Honeyball’s Weekly Round Up

Labour Party

News of the local elections and AV referendum dominated last week.  As Eddie Izzard, a long standing Labour supporter and enthusiastic AV supporter, pointed out this was the first and likely to be the only opportunity when we are asked about the way in which we do politics in this country. (See my blog from earlier in the week here).

Eddie Izzard On the Yes to AV campaign trail

Now that a referendum has decided that we should continue with the system of First Past the Post we are unlikely to be asked again, and certainly not for many many years. So, the opportunity to have any further meaningful debate over a proper system of proportional representation seems to be out of the window.

Something else struck me about the AV result which is that Cameron has massively out manoeuvred the Lib Dems. The Yes campaign started out with a decent amount of support and yet the moment Cameron saw quite how much support there was, he poured a lot of resources into the against AV campaign. He has reduced the number of constituencies and has kept FPTP and has therefore totally outmanoeuvred the Lib Dems.

Acknowledging the anger of the Lib Dems, Ed Miliband urged disaffected Lib Dem ministers in Nick Clegg’s party to quit the cabinet and join Labour in a fight against rightwing Tory policies. The story was broken in today’s Observer and you can read it in full here.

The list of problems with the referendum meanwhile could fill my entire blog and requires much lengthier analysis but to my mind it should never have been held at the same time as the local elections. It is entirely separate issue to these and should have been fought as such.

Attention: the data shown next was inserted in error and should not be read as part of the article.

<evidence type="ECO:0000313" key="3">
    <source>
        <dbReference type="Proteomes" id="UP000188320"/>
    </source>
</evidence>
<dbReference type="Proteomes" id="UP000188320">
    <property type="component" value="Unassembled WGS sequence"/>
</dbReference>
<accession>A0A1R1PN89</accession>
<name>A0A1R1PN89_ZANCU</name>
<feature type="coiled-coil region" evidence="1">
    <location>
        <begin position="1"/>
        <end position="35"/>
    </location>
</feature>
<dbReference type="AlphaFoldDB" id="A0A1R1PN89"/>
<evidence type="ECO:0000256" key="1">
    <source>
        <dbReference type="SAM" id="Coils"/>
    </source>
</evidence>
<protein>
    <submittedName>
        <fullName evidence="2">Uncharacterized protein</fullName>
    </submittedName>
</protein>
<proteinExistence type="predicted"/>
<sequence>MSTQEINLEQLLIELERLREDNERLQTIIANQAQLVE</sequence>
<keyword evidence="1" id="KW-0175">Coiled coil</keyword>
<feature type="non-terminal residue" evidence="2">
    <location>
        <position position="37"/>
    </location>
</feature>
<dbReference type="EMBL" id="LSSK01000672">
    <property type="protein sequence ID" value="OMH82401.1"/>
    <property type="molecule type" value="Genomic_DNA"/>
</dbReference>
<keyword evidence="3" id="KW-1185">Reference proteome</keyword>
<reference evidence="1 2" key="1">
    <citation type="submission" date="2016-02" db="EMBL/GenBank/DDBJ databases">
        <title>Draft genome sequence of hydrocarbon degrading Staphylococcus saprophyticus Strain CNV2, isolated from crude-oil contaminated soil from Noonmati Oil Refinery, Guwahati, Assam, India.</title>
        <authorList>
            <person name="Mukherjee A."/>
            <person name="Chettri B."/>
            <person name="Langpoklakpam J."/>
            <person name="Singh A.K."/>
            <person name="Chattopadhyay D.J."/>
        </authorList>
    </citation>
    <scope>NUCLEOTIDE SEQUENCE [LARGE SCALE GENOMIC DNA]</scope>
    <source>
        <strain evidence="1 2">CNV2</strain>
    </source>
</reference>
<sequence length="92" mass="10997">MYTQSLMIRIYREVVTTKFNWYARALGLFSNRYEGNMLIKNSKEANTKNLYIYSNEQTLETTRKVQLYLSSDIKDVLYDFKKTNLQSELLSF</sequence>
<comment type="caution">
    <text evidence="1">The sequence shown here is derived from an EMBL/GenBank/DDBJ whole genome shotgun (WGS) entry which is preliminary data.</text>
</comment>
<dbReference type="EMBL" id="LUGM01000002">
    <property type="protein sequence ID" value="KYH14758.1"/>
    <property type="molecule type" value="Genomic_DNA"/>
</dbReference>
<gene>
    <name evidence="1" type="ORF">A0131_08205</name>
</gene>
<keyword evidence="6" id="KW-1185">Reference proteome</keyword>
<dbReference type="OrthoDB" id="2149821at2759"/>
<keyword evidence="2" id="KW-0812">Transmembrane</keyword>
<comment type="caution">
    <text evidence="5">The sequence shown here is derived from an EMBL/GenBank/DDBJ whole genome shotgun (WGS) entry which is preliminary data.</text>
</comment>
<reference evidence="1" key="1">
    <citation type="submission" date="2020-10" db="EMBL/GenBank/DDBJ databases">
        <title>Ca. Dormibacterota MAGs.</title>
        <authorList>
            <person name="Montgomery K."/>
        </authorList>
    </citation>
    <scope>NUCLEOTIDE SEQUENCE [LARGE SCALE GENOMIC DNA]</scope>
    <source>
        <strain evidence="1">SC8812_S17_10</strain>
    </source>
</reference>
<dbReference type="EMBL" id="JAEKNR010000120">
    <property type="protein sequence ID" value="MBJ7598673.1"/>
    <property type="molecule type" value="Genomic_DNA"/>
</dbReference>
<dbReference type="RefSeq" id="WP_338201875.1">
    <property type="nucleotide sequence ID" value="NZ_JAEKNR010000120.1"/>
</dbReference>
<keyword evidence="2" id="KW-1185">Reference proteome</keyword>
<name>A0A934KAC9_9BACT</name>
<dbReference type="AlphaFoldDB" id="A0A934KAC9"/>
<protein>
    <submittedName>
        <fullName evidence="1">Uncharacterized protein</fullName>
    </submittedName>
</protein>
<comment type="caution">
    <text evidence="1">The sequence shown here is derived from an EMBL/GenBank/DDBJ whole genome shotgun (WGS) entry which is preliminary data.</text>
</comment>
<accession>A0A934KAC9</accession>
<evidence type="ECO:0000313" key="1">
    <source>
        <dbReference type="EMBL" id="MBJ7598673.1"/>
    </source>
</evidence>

Tom Clark provides analysis on the AV referendum in the Politics Weekly Show a weekly political podcast produced for the Guardian.  You can hear it in full here.

The local elections and referendum didn’t leave much room for other news, but I was delighted to read about the Women of Outstanding Achievement Awards 2011.

Seven women at the forefront of science, engineering and technology were honoured last week at the Royal Academy of Engineering in London.

The awards recognise the achievements of women who are ‘an inspiration to others.’ Their portraits will be displayed in the halls of leading scientific professional bodies and academic institutions. You can see them here with a short biography of each woman.

The AV Referendum is about more than Nick Clegg

Labour Party

I am feeling increasingly angry that the AV referendum campaign seems to be coming down to a question of personalities. Yes, it’s good it’s hotting up and there is now some real passion in what, until the last few days, looked like a mere distraction. But changing our antiquated voting system which is out of step with most of the rest of the world should not come down to Nick Clegg, or, for that matter, David Cameron, Ed Miliband or Vince Cable.

I, of course, hold no brief for Nick Clegg who, I agree, has proved a pretty useless Deputy Prime Minister. There is no doubt Clegg is now a toxic commodity, a far cry from the heady days of the pre-general election TV debates.

However, we mustn’t let our views on Clegg cloud the issue. The AV referendum is far more important than one individual.

Not only is it right that Britain changes its voting system to something fairer and more democratic, but we also need to be aware of what the Tories have done to our parliamentary constituencies. As Jackie Ashley pointed out in the “Guardian” yesterday, the Act allowing the referendum on AV also cut the number of constituencies to 600 and made them all more or less the same size. The combination of keeping first past the post and the new gerrymandered constituencies will give the Tories a massive boost.

David Cameron could be on the verge of pulling off a master-stroke if the Yes Campaign loses its momentum and allows the Nos to get a foothold, even, dare I say it, winning. If Britain votes to keep first past the post there is a very real danger that the Tories may be in power for a very long time. It could mean a return to the 1980s and Margaret Thatcher style government.